"South24" reporter in Al-Hussaini Center for Advanced Orthopedic Surgery in Aden.

Al-Shoeibi told "South24”: "About 30 of our daily patients have white lines in their skeletons as shown by CT scan because of the fluoride’s interaction with the vertebrae. The latter's color transforms to white like chalk."


CT scan in Al-Hussaini Center for Advanced Orthopedic Surgery for people with disabilities due to fluoride-contaminated water

Regarding the high costs needed to treat these cases, Al-Shoeibi said: “Opening the spine in order to filter the cervical and the lumbar canal is a very strenuous surgery whose costs are beyond the patients' financial capacity. Moreover, it may be futile due to the difficult nature of their cases".

The absence of the government 

Basically, three parties equally share the responsibility of the exacerbation of the fluoride-polluted water crisis in Al-Dhalea. They include the government, represented by the cabinet and the relevant ministries. Furthermore, they include the governorate’s local authorities and the international and civil society organizations.

According to locals interviewed by "South24", many delegations of organizations visited Marfad and other villages to examine the health tragedy. However, there has been no significant change. No solutions or treatments have been suggested according to the citizens.

"South24" contacted Ayad Saleh Abdullah Director General of Al-Dhalea Health Office to inquire about the role of the office and local authorities in the governorate towards the problem. The local official answered that he was recently appointed.

He added: "It has been nearly six months since I was appointed and I have not received any health reports in this regard. We are in the process of requesting reports from the directors of health offices in the districts."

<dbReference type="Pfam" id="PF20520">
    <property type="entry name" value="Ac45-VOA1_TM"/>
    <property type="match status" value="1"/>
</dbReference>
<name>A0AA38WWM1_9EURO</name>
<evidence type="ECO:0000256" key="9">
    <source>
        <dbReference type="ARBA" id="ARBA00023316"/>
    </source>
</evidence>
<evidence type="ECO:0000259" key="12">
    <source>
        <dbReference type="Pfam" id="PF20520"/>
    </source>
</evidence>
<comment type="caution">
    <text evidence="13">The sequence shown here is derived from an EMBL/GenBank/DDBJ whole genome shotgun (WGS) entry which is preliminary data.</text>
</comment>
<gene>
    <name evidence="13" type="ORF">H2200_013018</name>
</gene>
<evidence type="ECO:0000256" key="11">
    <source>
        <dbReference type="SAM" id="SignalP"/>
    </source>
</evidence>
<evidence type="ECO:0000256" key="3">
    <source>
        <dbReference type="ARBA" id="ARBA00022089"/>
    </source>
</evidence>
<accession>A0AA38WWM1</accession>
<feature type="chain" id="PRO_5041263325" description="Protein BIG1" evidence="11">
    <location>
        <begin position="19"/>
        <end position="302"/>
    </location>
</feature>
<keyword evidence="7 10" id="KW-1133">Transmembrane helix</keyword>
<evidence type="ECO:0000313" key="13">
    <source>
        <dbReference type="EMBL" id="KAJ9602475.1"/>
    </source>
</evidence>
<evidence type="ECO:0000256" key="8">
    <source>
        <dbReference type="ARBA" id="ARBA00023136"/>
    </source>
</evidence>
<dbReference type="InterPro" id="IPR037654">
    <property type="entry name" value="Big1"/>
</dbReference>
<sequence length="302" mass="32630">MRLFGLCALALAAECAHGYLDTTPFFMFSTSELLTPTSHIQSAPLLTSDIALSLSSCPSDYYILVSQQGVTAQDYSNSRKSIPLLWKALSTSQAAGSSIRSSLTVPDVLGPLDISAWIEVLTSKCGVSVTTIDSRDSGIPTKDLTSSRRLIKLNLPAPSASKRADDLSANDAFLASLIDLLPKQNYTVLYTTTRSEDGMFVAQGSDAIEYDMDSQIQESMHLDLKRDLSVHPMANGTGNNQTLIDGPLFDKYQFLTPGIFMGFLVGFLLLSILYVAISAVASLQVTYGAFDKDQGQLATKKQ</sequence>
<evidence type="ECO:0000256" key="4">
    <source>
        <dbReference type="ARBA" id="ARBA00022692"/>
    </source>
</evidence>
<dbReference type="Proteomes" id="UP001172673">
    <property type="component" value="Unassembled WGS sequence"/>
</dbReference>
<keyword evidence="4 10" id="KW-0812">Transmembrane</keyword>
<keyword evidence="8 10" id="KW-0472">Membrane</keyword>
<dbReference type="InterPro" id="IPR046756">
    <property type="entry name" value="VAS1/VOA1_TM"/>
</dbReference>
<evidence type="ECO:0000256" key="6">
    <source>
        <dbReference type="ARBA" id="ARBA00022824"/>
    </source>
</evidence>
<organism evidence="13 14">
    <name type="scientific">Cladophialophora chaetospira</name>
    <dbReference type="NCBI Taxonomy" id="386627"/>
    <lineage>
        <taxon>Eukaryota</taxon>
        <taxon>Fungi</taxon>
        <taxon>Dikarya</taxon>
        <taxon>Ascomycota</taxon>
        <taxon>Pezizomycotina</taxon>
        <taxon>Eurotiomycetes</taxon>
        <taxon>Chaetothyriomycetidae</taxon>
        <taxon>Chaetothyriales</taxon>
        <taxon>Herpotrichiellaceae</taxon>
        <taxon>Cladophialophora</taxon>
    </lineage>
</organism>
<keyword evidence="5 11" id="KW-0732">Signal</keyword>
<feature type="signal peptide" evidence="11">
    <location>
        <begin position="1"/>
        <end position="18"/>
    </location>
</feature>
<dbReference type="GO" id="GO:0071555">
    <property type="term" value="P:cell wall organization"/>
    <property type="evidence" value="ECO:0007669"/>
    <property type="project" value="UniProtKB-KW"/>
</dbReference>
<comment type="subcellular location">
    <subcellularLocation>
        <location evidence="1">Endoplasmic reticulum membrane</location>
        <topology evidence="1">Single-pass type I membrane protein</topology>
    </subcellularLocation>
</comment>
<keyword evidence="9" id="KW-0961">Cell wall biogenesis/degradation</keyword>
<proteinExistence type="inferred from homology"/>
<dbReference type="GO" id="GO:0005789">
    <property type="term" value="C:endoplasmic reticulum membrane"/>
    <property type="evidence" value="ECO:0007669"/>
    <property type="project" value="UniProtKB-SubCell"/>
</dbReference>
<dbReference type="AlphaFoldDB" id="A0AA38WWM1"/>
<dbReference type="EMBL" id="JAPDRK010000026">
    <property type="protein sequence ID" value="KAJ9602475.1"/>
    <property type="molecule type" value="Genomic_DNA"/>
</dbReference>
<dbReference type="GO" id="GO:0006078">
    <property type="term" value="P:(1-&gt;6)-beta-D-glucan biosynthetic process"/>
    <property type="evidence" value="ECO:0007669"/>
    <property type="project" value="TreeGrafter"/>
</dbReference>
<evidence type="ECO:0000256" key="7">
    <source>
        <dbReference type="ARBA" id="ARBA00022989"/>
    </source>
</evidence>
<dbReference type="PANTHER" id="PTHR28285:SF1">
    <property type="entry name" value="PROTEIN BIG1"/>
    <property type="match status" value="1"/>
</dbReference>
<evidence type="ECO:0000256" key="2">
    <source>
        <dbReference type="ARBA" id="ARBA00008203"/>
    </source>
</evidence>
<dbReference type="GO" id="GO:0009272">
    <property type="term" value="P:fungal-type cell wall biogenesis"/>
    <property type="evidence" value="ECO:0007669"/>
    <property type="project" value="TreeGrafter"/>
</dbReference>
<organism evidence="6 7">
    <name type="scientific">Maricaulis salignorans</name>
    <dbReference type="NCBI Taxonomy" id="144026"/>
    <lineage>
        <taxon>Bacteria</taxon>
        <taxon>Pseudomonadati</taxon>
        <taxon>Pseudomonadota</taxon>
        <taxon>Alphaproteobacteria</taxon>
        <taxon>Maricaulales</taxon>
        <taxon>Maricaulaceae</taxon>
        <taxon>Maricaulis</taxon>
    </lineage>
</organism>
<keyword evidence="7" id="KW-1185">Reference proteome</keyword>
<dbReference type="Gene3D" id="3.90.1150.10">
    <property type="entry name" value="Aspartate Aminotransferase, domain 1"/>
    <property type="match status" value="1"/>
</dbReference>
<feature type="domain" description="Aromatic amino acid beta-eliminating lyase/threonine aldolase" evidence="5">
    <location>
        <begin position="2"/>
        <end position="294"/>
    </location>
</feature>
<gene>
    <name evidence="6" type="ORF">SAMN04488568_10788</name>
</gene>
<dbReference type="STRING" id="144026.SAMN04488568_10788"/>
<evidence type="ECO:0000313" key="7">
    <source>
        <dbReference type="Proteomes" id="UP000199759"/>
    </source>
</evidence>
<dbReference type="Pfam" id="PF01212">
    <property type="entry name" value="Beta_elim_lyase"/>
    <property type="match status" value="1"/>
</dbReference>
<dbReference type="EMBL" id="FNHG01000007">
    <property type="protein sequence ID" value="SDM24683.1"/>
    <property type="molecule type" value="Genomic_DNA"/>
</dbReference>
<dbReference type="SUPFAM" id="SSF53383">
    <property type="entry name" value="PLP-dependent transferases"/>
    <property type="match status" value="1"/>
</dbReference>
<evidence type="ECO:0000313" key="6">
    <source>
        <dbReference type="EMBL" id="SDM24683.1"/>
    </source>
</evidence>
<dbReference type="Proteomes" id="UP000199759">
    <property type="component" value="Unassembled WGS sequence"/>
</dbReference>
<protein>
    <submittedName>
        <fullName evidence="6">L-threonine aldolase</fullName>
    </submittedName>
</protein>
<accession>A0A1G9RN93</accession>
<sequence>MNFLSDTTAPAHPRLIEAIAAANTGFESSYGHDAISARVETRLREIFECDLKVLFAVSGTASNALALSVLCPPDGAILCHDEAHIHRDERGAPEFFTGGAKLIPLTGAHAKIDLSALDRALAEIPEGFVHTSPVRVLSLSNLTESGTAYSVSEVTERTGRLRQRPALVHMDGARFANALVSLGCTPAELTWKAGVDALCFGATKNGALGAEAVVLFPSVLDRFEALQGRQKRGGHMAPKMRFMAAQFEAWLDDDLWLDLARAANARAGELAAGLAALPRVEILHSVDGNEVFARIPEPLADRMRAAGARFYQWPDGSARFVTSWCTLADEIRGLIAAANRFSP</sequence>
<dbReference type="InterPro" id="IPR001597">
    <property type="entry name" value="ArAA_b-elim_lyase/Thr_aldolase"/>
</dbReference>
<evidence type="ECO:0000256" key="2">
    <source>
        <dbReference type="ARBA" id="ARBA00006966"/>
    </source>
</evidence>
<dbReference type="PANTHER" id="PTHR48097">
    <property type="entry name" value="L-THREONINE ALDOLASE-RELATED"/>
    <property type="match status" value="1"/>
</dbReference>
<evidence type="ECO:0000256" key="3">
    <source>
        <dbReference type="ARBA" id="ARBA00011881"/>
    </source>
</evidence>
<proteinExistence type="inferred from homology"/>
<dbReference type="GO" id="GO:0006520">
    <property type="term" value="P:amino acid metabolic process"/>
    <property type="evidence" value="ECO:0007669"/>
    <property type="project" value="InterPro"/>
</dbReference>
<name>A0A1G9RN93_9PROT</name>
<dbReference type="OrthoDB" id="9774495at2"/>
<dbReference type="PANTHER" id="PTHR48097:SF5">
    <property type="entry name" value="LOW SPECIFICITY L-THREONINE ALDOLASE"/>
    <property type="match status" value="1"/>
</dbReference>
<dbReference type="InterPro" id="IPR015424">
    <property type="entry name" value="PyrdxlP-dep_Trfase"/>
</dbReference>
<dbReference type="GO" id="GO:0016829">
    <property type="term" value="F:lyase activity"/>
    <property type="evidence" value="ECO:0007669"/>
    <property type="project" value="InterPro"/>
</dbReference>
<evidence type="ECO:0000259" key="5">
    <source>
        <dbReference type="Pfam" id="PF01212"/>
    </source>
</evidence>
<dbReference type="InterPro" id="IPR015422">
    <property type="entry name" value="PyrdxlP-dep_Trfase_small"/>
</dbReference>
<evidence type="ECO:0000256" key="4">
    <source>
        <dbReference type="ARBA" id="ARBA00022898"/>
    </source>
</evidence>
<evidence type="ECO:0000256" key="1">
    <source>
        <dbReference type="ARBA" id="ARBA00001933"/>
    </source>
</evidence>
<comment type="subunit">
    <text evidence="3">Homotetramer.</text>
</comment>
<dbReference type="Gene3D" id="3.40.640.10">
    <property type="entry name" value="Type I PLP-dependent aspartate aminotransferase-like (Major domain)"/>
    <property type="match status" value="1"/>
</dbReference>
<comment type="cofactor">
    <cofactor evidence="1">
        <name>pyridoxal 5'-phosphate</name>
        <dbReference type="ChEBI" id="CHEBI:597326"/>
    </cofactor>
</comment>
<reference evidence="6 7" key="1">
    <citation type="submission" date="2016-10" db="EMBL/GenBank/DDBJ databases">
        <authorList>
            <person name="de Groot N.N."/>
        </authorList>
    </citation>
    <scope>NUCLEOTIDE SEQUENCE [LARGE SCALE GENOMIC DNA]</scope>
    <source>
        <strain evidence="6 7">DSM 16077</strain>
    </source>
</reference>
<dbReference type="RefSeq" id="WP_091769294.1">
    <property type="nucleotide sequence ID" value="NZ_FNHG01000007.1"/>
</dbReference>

As for Badr Abdulhamid, the Director General of Water Resources in Al- Dhali, there are no possible solutions or treatment for the problem of fluoride-contaminated water".

Abdulhamid told "South24" that "Solutions for treating the water problem in Al-Dhalea regarding the establishment of plants for filtering fluoride from water are futile ".

"All international organizations said that it is hard to undertake the costs of establishing plants or filters to purify water from fluoride because it is very expensive," he added.

He added: "These organizations managed to dig wells with less fluoride percentages and to use them for drinking. Water with highly-percentage of fluoride has been customized for other human use".

However, people in the villages described this type of solution as being "useless". They told "South24" that "this solution is futile as these wells quickly run out of water due to their little depth".

One of the wells which are funded by the organizations in Marfad in Al-Dhalea (South24)

In a statement to "South24", Ghazi Seif, General Manager of Rural Water in Al-Dhalea denied that there will be "no actual and practical treatments of water in Al-Dhalea that suffers from the high fluoride percentage".

The local official added: "The whole problem was conveyed to all governmental bodies, international organizations and the Ministry of Water. It was discussed in several local events without reaching any solutions or ways to separate fluoride from water.

He added: "All that was reached is filters that have been applied in some rural areas in a number of countries such as India. Obtaining this type of filter is tied with many hardships, foremost of which is its high cost".

The report, issued by the Ministry of Water and Environment suggests a set of treatments for the problem including organizing the digging operations in a scientific and calculated way in addition to enhancing the joint coordination between the relevant bodies with the need to establish plants or filters for treating water. 

So far, there has been no response from the official bodies in the governorate or the government. It seems that this humanitarian problem is far from the attention of the international organizations.
On the way back from Marfad to the city of Al-Dhalea, revolutionary breaths emit from the folds and ribs of the almost-black mountains. Across the main and sub-routes, one can see pictures and solid figures for Southern soldiers and leaders who died over the past years.

Despite its political and military extended deep-rooted presence, it seems that Al-Dhalea does not enjoy the same amount of supposed attention. Most of its people have very hard living conditions just like the people of Marfad village and its peers who drink underground poison.

Raad Alrimi

Journalist at South24 Center for News and Studies

South YemenAl-DhaleaWaterFluorideMedical disability